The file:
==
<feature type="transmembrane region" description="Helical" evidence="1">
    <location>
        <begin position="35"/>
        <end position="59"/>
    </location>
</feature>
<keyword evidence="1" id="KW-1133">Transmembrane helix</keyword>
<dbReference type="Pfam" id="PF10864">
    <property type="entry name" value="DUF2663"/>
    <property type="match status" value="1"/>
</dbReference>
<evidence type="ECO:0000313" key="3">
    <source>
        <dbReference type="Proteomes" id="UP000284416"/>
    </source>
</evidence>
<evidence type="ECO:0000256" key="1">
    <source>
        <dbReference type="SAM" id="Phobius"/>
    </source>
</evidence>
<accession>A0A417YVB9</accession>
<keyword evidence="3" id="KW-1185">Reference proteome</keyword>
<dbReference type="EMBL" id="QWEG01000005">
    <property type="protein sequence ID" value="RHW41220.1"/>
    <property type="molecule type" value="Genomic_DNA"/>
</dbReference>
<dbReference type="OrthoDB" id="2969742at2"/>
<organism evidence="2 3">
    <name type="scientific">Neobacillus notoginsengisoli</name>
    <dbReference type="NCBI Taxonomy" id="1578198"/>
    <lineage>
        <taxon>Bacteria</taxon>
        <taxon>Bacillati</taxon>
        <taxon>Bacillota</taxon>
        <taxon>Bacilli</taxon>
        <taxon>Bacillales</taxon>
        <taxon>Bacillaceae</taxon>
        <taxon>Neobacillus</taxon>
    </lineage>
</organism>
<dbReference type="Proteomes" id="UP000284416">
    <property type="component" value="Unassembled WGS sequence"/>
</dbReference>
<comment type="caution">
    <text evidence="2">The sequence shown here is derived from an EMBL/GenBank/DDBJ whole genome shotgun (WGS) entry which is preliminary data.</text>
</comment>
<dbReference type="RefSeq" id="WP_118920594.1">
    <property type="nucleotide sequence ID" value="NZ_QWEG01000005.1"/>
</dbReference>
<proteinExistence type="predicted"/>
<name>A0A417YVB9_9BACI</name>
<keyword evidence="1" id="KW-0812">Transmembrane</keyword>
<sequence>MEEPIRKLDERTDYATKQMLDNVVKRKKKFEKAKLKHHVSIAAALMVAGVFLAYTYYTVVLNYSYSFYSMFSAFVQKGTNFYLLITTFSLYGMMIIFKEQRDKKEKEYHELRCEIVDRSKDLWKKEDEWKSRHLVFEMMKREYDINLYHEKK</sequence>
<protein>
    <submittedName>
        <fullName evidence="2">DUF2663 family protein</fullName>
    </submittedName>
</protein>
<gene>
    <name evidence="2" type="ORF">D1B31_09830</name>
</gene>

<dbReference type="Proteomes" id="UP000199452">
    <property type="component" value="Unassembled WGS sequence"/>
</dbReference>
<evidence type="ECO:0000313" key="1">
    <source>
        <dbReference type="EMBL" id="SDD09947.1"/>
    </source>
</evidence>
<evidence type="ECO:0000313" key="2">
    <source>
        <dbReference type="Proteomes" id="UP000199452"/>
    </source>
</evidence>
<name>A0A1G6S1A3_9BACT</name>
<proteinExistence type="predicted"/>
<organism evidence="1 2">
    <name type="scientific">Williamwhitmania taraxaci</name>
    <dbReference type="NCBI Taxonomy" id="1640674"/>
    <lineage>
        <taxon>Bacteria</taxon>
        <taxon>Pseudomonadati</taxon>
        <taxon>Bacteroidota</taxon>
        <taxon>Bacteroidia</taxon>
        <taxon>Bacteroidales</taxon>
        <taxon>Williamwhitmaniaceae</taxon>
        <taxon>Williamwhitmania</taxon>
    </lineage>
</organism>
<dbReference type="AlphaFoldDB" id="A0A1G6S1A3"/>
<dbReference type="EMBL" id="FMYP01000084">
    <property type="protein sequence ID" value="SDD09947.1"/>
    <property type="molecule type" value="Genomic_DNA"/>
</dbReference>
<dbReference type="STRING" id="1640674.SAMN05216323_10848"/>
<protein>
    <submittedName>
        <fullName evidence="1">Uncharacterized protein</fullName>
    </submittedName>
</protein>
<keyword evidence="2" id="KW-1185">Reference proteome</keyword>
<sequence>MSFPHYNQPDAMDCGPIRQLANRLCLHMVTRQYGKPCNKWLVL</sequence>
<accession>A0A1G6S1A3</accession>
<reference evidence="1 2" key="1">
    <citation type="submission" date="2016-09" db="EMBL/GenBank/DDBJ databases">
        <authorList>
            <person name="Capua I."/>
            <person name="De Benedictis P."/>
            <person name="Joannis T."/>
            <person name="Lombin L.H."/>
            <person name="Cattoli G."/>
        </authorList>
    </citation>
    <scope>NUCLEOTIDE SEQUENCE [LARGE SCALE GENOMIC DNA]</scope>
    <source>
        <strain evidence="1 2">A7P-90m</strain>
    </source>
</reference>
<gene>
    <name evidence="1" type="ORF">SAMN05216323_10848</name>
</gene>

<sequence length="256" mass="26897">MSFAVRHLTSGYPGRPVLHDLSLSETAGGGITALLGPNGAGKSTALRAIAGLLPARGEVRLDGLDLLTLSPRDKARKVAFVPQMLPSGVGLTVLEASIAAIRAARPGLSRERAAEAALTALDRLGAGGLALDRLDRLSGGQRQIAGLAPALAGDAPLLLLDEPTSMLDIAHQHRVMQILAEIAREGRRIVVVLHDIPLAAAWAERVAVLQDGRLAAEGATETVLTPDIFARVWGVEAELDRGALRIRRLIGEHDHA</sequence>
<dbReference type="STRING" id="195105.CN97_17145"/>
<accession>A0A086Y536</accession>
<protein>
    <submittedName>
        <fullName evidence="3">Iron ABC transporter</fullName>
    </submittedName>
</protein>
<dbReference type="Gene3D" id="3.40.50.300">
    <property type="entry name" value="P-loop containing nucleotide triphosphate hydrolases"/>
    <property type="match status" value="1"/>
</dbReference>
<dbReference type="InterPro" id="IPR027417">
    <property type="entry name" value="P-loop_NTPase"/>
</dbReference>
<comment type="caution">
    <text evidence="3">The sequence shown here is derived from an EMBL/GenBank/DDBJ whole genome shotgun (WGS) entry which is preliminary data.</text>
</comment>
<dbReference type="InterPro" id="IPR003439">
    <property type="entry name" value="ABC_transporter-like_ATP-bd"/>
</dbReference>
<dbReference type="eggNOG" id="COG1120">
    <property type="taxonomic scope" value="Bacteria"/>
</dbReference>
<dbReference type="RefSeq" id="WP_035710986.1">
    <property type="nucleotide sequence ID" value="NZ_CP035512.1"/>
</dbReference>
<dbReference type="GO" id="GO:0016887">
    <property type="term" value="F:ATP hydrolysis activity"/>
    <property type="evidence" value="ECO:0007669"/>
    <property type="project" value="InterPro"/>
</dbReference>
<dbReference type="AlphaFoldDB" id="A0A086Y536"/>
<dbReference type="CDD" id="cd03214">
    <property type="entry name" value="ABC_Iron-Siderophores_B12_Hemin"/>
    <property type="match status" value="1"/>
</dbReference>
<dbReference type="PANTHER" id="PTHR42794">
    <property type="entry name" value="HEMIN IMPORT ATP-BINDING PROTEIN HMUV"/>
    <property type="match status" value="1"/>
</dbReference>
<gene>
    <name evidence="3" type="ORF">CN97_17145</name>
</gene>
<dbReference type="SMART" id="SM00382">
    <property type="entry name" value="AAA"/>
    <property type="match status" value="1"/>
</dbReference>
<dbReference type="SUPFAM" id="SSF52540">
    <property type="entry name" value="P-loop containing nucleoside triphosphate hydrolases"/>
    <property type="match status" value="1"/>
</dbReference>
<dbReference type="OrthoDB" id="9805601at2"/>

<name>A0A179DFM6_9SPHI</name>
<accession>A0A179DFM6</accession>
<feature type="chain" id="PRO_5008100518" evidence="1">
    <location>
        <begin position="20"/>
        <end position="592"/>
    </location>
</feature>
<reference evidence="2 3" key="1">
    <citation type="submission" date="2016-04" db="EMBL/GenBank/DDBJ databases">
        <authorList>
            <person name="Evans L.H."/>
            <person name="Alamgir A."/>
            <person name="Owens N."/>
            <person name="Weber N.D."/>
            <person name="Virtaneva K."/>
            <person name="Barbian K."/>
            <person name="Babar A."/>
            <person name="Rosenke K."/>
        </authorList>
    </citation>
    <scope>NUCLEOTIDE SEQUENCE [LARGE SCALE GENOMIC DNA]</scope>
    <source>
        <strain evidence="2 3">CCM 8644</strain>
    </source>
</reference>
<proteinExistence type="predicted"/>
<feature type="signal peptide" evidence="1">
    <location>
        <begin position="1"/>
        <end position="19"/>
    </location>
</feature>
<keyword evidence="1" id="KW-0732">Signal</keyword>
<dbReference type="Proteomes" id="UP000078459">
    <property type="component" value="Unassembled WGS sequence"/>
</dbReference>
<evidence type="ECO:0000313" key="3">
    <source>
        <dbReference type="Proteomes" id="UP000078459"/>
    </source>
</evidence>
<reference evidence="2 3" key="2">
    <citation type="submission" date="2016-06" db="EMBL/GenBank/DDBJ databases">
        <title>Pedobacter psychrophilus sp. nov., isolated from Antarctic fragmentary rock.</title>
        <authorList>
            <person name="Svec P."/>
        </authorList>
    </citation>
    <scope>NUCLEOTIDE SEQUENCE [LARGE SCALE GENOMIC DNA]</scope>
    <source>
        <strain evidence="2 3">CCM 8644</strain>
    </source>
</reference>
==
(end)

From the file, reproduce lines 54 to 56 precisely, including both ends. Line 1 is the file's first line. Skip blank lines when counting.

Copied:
<sequence>MEEPIRKLDERTDYATKQMLDNVVKRKKKFEKAKLKHHVSIAAALMVAGVFLAYTYYTVVLNYSYSFYSMFSAFVQKGTNFYLLITTFSLYGMMIIFKEQRDKKEKEYHELRCEIVDRSKDLWKKEDEWKSRHLVFEMMKREYDINLYHEKK</sequence>
<protein>
    <submittedName>